By Mark Wolf
Phoenix—For city folk, the choice is Netflix or Amazon, Hulu or Disney, YouTube or AppleTV.
For rural dwellers, too often it's "Is this thing ever going to load?"
Precise estimates vary, but a 2018 FCC report found approximately 14 million rural Americans and 1.2 million Americans living on tribal lands lack mobile broadband at speeds of 10 Mbps/3 Mbps (download/upload), which many consider the bare minimum to be considered broadband.
In rural areas, 68.6% of Americans have access to both fixed and mobile broadband. In urban areas, it's nearly 98%.
Broadband is crucial to rural citizens for education, health care, agricultural information and all the entertainment and news opportunities urban dwellers take for granted, a panel of broadband deployment experts told attendees during an NCSL Capitol Forum session on "Speeding Up Efforts to Deploy Rural Broadband."
Boosting rural broadband is a complicated patchwork of regulation, incentives, federal and state cooperation and mapping.
The U.S. Department of Agriculture (USDA), which was involved in delivering electricity in the early 20th century, has a $600 million broadband-focused pilot program called ReConnect that provides grants and loans for rural broadband projects.
Broadband networks are both similar to and different from telephone networks, said Jay Schwarz, vice president of public policy for Comcast.
Like electricity or roads, broadband is an irreversible investment. "It's put into the ground, put up on poles and you can't go in and repurpose it," he said. "It's not like a warehouse a company might buy. That will affect the incentives. Density really matters. There are definitely going to be areas where you need subsidies to connect. Private capital is not going to able to find a business model to connect to those."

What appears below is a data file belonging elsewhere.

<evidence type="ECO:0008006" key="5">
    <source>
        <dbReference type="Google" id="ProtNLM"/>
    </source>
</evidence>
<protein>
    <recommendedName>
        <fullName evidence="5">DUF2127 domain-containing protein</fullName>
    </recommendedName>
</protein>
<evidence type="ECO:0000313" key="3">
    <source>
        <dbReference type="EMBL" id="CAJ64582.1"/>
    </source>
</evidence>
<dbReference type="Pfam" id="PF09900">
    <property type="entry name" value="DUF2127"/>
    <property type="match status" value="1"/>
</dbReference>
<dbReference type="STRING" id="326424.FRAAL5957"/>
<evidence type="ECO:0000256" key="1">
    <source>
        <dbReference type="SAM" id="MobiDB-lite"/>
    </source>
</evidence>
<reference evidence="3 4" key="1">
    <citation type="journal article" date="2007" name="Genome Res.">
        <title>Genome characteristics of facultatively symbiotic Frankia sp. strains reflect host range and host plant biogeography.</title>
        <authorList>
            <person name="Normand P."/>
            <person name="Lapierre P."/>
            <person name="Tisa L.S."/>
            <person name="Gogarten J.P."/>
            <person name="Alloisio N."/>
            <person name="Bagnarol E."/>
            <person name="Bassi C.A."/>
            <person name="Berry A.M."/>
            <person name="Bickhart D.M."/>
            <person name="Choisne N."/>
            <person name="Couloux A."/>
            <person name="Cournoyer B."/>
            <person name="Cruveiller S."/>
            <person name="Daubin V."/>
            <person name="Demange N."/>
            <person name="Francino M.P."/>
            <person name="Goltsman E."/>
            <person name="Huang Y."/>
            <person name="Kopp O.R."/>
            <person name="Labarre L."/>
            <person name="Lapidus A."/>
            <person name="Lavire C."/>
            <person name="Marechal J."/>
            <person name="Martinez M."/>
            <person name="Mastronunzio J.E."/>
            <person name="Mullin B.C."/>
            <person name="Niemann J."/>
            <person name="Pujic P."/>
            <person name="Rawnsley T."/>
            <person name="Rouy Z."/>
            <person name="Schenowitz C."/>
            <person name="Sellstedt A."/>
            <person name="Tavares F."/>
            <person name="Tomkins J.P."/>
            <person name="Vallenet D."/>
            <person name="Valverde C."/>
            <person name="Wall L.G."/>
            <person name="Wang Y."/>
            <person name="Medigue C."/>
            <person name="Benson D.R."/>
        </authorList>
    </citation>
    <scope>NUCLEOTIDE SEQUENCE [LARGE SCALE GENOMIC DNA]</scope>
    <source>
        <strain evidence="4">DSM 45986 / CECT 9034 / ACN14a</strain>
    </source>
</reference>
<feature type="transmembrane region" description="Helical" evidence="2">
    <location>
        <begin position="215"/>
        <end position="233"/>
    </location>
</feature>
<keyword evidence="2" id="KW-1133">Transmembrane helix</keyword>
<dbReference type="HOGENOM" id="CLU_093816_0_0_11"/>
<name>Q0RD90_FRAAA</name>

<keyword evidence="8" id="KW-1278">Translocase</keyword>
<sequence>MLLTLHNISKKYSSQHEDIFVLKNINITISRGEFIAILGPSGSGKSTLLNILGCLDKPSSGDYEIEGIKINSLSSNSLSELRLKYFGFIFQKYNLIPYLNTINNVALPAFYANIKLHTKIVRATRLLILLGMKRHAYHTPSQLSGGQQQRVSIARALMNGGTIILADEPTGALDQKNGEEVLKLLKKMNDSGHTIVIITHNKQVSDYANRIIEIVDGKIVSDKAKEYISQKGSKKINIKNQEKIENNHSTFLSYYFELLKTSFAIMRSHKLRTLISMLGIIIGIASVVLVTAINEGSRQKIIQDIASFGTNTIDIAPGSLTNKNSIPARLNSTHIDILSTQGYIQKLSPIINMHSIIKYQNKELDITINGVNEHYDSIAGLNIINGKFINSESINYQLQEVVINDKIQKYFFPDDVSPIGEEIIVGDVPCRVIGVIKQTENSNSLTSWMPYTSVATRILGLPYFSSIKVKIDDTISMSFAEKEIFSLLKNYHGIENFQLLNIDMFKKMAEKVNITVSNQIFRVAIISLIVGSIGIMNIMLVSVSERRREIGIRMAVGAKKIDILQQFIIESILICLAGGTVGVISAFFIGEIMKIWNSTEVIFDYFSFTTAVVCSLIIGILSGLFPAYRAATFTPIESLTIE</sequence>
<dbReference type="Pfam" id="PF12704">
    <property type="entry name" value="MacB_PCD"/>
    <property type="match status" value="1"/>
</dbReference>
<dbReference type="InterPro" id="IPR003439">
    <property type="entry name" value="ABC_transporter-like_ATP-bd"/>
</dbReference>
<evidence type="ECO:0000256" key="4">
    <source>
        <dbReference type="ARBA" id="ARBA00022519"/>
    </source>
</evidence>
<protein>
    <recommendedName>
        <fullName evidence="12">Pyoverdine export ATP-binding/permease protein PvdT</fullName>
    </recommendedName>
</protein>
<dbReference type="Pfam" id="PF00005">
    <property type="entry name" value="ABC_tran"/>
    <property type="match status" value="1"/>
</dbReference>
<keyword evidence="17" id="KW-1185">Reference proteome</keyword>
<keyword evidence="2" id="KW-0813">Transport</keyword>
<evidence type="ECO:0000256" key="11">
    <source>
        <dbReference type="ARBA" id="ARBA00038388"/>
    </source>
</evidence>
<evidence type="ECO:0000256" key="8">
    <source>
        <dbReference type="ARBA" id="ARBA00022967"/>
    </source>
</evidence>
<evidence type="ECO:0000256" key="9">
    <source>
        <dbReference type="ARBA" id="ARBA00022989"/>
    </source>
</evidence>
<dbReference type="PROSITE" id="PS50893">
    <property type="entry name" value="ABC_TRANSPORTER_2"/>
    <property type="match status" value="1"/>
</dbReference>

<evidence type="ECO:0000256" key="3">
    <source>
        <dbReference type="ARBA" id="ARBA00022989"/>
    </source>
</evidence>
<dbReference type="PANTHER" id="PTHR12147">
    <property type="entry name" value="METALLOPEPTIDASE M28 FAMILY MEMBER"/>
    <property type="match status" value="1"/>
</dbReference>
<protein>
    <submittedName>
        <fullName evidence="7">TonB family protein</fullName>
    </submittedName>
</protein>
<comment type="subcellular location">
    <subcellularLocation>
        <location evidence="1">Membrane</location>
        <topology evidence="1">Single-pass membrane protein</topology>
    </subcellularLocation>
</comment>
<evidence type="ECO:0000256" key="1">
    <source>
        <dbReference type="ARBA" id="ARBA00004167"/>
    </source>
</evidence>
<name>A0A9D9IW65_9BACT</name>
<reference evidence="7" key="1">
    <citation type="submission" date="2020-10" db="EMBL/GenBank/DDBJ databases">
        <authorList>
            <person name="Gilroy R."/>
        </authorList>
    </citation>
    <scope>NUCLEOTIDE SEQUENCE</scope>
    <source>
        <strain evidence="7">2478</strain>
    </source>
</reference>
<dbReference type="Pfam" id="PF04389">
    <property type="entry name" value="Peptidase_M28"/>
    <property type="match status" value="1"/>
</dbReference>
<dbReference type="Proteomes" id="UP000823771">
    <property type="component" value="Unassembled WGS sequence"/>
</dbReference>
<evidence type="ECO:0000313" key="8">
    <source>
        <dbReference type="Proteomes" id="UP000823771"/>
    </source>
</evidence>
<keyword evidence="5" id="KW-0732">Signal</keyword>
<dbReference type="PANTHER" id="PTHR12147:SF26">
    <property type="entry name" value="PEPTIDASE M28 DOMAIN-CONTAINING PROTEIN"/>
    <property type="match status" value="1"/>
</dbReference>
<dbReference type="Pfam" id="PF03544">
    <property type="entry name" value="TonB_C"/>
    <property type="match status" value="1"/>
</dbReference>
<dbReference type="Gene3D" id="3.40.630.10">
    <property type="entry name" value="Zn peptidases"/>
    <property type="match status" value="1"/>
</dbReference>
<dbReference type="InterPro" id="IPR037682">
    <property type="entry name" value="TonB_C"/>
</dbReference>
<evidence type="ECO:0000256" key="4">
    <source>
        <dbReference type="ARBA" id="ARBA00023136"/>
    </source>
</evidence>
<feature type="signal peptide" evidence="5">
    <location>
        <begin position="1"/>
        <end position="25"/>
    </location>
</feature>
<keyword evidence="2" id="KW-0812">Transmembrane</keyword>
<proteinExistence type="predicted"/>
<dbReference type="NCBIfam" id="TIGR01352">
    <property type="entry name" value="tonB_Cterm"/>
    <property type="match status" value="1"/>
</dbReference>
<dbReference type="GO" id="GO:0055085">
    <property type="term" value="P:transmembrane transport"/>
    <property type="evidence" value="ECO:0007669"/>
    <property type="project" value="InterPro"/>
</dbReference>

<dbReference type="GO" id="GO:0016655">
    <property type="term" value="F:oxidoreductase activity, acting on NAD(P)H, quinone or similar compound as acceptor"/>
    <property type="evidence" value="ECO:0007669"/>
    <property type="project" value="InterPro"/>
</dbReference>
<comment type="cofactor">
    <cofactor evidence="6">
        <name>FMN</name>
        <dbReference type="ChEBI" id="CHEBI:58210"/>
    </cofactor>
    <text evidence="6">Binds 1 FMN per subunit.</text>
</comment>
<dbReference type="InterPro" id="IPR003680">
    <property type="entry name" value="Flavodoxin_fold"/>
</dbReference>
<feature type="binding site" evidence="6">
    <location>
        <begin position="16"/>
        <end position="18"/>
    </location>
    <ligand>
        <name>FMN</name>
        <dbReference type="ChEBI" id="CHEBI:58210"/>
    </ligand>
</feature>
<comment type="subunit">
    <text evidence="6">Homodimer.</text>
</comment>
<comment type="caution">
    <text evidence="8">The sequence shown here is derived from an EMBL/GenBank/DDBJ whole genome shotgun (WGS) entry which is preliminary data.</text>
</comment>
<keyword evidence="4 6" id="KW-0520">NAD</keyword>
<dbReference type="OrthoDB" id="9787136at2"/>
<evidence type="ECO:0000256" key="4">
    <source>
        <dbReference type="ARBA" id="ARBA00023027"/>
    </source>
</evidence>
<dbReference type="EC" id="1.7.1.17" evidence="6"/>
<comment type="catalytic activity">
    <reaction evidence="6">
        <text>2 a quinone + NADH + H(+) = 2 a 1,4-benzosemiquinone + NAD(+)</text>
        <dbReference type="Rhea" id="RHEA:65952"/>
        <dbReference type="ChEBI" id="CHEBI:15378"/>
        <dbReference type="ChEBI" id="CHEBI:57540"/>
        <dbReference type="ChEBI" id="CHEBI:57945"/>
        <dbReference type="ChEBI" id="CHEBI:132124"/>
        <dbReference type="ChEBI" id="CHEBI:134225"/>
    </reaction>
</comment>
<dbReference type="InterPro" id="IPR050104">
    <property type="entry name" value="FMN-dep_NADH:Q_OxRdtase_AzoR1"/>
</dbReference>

Unlike electricity or telephone networks, broadband must be rapidly upgraded, Schwarz added.
Accurate mapping is crucial to determine who does and doesn't have broadband, said Clay Purvis, director of telecommunications at the Vermont Department of Public Service.
Stimulus funding in 2009 provided mapping in Vermont, but, Purvis said, "it was impossible to determine how many previously underserved buildings have broadband because it was rolled out in an uncoordinated way. Without good mapping, you risk subsidizing places where the market is functioning normally."
The FCC mapped Vermont using census blocks but Vermont has mapped on a location basis, looking at individual buildings. Using census blocks, Purvis said, eliminates counting empty buildings. The state used enhanced 911 data to map, as well as state broadband maps on three different speed tiers.
Georgia, which has one of the nation's highest concentrations of rural electrical cooperatives, allows rural co-ops to operate in broadband.
"It allows us to engage in partnerships with cable, telephone or go into business ourselves," said Jason Bragg, vice president of government affairs for the Georgia Electric Membership Corp., the statewide trade association for rural electric cooperatives. He said co-ops are not allowed to cross-subsidize electricity with broadband, "but we're finding some ways to work around that. We don't see ourselves as the savior of rural broadband but we do want to be a part of it."
Mark Wolf is editor of the NCSL Blog.